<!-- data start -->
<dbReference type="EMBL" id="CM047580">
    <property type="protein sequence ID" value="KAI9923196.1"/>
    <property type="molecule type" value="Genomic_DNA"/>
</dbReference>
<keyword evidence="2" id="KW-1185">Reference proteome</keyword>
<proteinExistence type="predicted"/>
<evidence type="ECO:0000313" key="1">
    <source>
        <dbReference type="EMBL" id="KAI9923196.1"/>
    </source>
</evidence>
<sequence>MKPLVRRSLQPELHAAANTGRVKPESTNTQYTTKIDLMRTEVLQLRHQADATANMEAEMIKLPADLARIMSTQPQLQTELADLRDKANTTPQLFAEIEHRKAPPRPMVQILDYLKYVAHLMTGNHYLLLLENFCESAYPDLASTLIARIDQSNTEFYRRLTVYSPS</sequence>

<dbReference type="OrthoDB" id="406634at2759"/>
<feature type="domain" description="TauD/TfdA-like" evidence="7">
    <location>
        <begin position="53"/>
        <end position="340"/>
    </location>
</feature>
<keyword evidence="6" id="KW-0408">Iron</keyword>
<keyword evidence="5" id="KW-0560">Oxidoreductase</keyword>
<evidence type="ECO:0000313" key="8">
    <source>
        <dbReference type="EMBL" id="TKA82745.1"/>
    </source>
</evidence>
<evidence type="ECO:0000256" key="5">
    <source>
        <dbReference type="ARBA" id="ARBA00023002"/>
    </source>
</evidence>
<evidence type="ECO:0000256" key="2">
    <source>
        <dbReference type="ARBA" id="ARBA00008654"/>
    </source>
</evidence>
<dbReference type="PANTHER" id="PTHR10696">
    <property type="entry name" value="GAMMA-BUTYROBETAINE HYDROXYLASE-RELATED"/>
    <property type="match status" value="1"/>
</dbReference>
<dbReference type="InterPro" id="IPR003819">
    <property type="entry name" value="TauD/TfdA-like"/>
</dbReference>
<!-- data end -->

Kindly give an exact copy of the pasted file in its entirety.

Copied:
<dbReference type="EMBL" id="CM047580">
    <property type="protein sequence ID" value="KAI9923196.1"/>
    <property type="molecule type" value="Genomic_DNA"/>
</dbReference>
<keyword evidence="2" id="KW-1185">Reference proteome</keyword>
<proteinExistence type="predicted"/>
<evidence type="ECO:0000313" key="1">
    <source>
        <dbReference type="EMBL" id="KAI9923196.1"/>
    </source>
</evidence>
<sequence>MKPLVRRSLQPELHAAANTGRVKPESTNTQYTTKIDLMRTEVLQLRHQADATANMEAEMIKLPADLARIMSTQPQLQTELADLRDKANTTPQLFAEIEHRKAPPRPMVQILDYLKYVAHLMTGNHYLLLLENFCESAYPDLASTLIARIDQSNTEFYRRLTVYSPS</sequence>

<dbReference type="OrthoDB" id="406634at2759"/>
<feature type="domain" description="TauD/TfdA-like" evidence="7">
    <location>
        <begin position="53"/>
        <end position="340"/>
    </location>
</feature>
<keyword evidence="6" id="KW-0408">Iron</keyword>
<keyword evidence="5" id="KW-0560">Oxidoreductase</keyword>
<evidence type="ECO:0000313" key="8">
    <source>
        <dbReference type="EMBL" id="TKA82745.1"/>
    </source>
</evidence>
<evidence type="ECO:0000256" key="5">
    <source>
        <dbReference type="ARBA" id="ARBA00023002"/>
    </source>
</evidence>
<evidence type="ECO:0000256" key="2">
    <source>
        <dbReference type="ARBA" id="ARBA00008654"/>
    </source>
</evidence>
<dbReference type="PANTHER" id="PTHR10696">
    <property type="entry name" value="GAMMA-BUTYROBETAINE HYDROXYLASE-RELATED"/>
    <property type="match status" value="1"/>
</dbReference>
<dbReference type="InterPro" id="IPR003819">
    <property type="entry name" value="TauD/TfdA-like"/>
</dbReference>